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Short Synopsis
With his unparalleled expertise regarding American drinking patterns, W. J. Rorabaugh provides an accessible synthesis of one of the most important topics in US history, a topic that remains relevant today amidst rising concerns over binge-drinking and alcohol culture on college campuses.

Full Synopsis
Americans have always been a hard-drinking people, but from 1920 to 1933 the country went dry. After decades of pressure from rural Protestants such as the hatchet-wielding Carry A. Nation and organizations such as the Women's Christian Temperance Union and Anti-Saloon League, the states ratified the Eighteenth Amendment to the Constitution. Bolstered by the Volstead Act, this amendment made Prohibition law: alcohol could no longer be produced, imported, transported, or sold.

This bizarre episode is often humorously recalled, frequently satirized, and usually condemned. The more interesting questions, however, are how and why Prohibition came about, how Prohibition worked (and failed to work), and how Prohibition gave way to strict governmental regulation of alcohol. This book answers these questions, presenting a brief and elegant overview of the Prohibition era and its legacy.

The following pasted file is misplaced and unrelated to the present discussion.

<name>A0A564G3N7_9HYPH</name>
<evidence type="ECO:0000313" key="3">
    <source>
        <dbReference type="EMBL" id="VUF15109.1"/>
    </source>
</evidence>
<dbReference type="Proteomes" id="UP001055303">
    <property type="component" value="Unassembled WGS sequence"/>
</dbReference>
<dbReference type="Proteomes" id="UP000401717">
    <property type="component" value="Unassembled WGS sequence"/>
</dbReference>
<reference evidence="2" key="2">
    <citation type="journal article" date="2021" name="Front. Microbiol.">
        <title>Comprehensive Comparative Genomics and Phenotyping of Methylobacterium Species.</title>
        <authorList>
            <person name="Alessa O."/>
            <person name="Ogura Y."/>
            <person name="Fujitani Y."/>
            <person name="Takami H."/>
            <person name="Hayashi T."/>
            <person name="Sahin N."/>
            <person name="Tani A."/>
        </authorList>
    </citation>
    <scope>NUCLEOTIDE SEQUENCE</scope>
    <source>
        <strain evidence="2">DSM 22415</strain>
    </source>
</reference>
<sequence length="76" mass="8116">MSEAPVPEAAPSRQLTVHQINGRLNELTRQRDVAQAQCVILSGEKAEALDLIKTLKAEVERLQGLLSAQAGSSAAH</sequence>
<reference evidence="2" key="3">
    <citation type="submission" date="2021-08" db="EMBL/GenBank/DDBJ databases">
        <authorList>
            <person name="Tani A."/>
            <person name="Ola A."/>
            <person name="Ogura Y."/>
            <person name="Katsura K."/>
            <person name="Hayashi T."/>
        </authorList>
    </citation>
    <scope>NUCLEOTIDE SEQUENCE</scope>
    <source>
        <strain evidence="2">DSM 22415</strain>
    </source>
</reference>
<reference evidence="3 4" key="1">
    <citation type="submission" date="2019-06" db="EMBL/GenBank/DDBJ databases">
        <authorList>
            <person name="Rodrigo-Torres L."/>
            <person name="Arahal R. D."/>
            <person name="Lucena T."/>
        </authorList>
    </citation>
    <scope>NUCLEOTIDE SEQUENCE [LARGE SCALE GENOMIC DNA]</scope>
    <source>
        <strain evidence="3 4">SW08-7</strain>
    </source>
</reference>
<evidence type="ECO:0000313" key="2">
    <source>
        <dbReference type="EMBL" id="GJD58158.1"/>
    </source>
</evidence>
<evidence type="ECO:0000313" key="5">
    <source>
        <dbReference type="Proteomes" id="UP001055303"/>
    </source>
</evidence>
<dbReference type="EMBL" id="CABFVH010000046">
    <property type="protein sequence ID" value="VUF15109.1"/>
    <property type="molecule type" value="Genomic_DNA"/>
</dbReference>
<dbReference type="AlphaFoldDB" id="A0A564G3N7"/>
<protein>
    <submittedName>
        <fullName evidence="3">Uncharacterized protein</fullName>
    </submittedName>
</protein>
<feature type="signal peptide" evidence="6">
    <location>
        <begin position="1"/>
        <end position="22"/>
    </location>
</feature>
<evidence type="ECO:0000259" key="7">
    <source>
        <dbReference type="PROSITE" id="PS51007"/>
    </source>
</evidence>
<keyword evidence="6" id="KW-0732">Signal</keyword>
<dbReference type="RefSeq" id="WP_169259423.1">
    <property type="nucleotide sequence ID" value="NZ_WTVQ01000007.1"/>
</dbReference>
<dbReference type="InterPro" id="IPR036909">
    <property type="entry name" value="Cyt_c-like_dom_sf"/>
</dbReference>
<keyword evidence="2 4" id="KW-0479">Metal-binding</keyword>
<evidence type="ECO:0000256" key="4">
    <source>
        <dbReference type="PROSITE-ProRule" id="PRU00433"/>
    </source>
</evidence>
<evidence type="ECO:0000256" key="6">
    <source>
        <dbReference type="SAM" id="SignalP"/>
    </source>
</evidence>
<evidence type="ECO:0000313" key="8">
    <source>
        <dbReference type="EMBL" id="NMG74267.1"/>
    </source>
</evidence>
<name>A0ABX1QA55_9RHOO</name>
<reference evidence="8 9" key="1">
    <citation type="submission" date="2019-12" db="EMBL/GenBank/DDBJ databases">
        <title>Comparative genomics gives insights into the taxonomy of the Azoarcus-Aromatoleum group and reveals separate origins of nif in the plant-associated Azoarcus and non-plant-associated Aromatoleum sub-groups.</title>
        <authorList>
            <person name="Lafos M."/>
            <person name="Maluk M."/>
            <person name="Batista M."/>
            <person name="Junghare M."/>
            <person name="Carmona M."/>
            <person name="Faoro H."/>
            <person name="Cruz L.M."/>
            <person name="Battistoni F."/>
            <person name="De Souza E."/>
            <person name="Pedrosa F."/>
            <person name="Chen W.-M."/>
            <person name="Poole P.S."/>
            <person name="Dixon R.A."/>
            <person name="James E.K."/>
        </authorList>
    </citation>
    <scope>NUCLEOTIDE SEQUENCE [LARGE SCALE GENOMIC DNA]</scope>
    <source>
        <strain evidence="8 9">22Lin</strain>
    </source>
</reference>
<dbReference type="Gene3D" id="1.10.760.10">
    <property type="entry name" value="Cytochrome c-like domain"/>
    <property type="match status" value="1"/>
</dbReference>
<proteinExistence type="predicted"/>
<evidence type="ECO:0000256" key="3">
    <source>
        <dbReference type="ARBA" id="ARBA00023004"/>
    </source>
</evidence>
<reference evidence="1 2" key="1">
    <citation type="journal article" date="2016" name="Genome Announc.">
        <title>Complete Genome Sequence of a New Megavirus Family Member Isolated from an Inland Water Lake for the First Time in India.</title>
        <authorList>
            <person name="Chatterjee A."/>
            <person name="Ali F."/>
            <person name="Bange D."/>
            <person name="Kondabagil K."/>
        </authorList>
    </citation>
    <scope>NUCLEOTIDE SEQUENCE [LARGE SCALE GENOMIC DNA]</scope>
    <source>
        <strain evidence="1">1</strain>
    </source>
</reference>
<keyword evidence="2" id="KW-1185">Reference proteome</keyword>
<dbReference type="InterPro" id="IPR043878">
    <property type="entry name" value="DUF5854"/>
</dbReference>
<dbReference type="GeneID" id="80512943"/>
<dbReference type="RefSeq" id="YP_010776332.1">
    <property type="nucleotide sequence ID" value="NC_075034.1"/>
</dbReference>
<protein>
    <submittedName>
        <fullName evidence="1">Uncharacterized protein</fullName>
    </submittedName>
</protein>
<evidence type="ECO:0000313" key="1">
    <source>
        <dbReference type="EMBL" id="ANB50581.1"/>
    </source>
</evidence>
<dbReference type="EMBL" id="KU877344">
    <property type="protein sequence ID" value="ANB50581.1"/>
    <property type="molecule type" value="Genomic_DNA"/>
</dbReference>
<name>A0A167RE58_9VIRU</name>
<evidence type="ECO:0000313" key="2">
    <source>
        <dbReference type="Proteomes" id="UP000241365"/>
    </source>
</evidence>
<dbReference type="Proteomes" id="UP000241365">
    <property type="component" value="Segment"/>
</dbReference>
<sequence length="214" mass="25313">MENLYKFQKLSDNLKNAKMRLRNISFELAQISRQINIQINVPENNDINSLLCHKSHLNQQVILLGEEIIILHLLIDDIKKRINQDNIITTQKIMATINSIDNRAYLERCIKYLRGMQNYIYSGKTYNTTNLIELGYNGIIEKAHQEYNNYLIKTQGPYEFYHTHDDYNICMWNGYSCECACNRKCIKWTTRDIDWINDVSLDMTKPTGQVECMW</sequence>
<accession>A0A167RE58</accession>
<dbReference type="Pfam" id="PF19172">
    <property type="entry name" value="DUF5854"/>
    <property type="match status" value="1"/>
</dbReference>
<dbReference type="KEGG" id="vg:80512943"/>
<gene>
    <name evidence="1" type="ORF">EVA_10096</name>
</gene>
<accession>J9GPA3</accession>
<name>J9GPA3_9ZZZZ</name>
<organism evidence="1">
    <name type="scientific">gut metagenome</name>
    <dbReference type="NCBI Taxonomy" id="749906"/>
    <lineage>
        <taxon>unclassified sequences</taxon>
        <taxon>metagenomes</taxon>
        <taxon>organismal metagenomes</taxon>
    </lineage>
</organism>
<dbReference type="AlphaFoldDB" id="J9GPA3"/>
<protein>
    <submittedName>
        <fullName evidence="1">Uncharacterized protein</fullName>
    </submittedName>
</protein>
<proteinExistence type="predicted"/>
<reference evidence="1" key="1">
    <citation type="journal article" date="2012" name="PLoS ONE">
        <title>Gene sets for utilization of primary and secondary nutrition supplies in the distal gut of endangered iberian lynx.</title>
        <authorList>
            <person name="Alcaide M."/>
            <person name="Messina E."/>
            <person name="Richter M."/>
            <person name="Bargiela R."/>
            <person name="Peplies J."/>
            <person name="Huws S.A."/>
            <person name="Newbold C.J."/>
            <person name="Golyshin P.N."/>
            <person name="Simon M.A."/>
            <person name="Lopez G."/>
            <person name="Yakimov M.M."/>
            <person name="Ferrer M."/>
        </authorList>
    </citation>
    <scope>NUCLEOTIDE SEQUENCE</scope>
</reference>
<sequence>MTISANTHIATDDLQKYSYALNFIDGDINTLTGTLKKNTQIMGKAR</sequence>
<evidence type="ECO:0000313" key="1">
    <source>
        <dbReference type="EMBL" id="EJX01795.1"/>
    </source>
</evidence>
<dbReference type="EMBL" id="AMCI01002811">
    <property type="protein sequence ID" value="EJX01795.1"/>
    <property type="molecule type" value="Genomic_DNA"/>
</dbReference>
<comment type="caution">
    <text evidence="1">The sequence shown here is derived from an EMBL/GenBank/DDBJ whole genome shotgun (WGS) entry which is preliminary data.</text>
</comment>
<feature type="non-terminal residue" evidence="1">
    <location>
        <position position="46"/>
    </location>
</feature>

With his unparalleled expertise regarding American drinking patterns, W. J. Rorabaugh provides an accessible synthesis of one of the most important topics in US history, a topic that remains relevant today amidst rising concerns over binge-drinking and alcohol culture on college campuses.

Prohibition

A Very Short Introduction

Author W. J. Rorabaugh

Narrated by Phil Thron

Publication date Apr 14, 2020

Running time 4 hrs 21 min

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